Tuesday, February 28, 2023

Dear Reader, Love Catherine Devore Johnson


Dear Reader…

The Panacea Project tells the story of Calla Hammond, a young woman who discovers that her immune system can cure cancer. She agrees to take part in a groundbreaking research study, but finds herself caught in the middle of a global frenzy when word about the study gets leaked to the press.

It’s an unfortunate truth that nearly everyone knows someone who has battled cancer or has battled it themselves. I am no different. Ten years ago this May, my husband was diagnosed with testicular cancer and had surgery to remove the tumor. The day I brought him home from the hospital, I learned that a close friend from high school had been diagnosed with stage 4 gastric cancer and was in hospice. She died a few days later. The one-two punch of her death and my husband’s diagnosis left me reeling.

When the pathology report on my husband’s tumor came back, it brought welcome news. His cancer was stage 1 and there was no evidence of spread. His oncologist recommended surveillance (scans and blood work every few months), but no chemotherapy or radiation. Eighteen months later, though, the cancer recurred, this time in an abdominal lymph node. My husband underwent proton radiation therapy to treat it and has been cancer-free ever since. We were incredibly lucky. His cancer was detected early (both times), it was highly treatable, and we had access to some of the best medical care in the United States. But the experience was harrowing and I drew on many parts of it when Calla’s story started taking shape in my mind and on the page.

I was also inspired by real-life stories about medical miracles—like Rebecca Skloot’s The Immortal Life of Henrietta Lacks and the story of John Moore (whose spleen became the subject of a landmark lawsuit about whether a person retains property rights to an organ or other tissue after it is removed from their body)—which examine the implications of cutting-edge medical research for both the subjects of that research and the wider world. When the source of great innovation is the human body itself, who owns the rights to that knowledge? Who benefits financially? Who controls how the products such innovation are shared with others?

These were just some of the questions that propelled the writing of The Panacea Project—a fast-paced tale that explores issues like self-sacrifice and bodily autonomy and provides an intimate view of what might happen to the person whose body holds the key to curing one of the world’s most dreaded diseases. I would be honored if you picked up a copy and hope that Calla’s story resonates with you!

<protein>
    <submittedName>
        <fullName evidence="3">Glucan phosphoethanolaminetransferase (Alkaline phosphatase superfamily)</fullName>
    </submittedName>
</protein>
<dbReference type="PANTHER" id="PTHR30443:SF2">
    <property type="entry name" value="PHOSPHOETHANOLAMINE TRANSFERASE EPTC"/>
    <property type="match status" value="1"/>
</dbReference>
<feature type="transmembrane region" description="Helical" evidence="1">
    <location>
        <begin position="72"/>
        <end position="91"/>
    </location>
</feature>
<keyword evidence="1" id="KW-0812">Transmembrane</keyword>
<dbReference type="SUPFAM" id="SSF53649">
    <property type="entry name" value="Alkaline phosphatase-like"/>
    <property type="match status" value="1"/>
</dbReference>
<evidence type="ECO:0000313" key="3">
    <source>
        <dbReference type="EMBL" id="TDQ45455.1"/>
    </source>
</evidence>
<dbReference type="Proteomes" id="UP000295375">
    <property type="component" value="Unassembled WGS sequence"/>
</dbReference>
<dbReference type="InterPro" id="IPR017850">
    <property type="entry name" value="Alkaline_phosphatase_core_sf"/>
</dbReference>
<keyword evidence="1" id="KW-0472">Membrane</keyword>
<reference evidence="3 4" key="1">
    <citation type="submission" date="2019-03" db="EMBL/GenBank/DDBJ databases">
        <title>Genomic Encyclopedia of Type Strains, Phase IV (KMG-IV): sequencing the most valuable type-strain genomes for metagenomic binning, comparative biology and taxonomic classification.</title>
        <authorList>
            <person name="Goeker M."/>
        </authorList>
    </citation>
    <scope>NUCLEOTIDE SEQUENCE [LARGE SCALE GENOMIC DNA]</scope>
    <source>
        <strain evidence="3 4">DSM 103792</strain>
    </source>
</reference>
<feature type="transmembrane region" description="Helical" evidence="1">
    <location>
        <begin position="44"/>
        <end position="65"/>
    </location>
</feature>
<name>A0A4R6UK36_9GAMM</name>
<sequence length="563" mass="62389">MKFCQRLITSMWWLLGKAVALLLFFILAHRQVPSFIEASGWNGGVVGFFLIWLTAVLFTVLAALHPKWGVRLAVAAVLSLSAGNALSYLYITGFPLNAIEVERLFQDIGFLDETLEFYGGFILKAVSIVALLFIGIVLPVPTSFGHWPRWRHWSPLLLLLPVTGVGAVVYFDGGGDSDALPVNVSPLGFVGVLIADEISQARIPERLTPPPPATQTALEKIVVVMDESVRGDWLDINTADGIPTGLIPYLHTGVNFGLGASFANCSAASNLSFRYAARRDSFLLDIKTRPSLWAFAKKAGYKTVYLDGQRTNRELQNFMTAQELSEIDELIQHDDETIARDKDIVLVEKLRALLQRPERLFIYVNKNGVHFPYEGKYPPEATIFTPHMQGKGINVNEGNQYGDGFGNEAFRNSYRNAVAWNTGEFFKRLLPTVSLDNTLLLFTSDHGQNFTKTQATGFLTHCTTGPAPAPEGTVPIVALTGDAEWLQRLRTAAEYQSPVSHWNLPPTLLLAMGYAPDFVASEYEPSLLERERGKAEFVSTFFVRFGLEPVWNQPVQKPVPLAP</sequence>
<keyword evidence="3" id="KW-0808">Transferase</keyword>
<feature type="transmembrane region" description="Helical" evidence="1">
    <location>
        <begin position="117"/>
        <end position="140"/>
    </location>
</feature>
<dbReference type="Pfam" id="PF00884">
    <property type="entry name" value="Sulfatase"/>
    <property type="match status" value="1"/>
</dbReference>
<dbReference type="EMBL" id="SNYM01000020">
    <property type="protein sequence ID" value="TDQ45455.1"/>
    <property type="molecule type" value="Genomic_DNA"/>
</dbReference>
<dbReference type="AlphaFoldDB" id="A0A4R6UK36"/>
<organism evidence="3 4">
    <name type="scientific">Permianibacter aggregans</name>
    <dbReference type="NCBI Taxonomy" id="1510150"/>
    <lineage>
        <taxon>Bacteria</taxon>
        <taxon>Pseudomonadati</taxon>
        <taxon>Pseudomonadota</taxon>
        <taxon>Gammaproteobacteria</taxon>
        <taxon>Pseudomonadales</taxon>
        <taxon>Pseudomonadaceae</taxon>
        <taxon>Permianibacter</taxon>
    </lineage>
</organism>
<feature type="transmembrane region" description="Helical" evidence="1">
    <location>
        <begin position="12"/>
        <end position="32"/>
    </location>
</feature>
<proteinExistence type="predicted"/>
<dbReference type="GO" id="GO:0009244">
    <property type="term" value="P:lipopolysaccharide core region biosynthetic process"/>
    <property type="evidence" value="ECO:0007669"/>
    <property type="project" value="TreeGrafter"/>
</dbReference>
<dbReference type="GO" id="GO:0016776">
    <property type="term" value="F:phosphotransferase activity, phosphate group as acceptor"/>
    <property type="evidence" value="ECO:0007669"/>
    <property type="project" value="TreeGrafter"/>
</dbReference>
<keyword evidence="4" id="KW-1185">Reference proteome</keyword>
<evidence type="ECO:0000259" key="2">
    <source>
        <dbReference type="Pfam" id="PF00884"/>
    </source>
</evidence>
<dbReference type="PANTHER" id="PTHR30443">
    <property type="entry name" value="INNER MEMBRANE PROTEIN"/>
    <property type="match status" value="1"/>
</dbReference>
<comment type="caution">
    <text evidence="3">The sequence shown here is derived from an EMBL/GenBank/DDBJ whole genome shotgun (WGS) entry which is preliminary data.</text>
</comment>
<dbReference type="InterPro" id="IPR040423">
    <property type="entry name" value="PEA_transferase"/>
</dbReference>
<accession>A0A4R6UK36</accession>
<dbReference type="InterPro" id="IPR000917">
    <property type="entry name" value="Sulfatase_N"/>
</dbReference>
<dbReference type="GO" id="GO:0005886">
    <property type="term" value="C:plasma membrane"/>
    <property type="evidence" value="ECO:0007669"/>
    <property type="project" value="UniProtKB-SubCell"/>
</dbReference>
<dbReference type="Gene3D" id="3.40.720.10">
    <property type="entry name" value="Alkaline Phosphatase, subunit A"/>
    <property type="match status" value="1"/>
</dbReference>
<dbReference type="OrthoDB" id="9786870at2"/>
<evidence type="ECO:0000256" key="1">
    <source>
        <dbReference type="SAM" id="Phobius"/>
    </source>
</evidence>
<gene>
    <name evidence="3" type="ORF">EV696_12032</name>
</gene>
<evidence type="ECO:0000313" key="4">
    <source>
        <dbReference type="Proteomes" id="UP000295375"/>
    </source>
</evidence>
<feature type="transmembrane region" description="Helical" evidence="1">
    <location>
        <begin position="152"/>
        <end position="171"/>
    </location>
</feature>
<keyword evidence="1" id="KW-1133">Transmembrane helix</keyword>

With love,


Catherine Devore Johnson is a former attorney turned writer. Her work has won or placed in competitions held by the Houston Writer’s Guild and the Writer’s League of Texas, and she has published an essay in The Houston Chronicle about caring for her mother after two strokes. She works as a writer and editor at a children’s hospital and lives in Houston with her husband and two children. The Panacea Project is her first novel.



Calla Hammond has always been a loner—a product of the foster system and avoided by others because of a skin condition. When doctors discover her immune system holds the key to curing cancer, she struggles to advance lifesaving research in a world that sees her only as a means to an end. Yet along the way, Calla gains the one thing she has always longed for: a chosen family. But when a group of unscrupulous people join forces to sell Calla’s blood to the highest bidder, she has to dig deep to find the strength to retake control of her life, her body, and her story.

Release Date: February 28, 2023

Publisher:  Greenleaf Book Group

Hard Cover: ISBN: 978-0-9858579-9-8; 304 pages; $24.95



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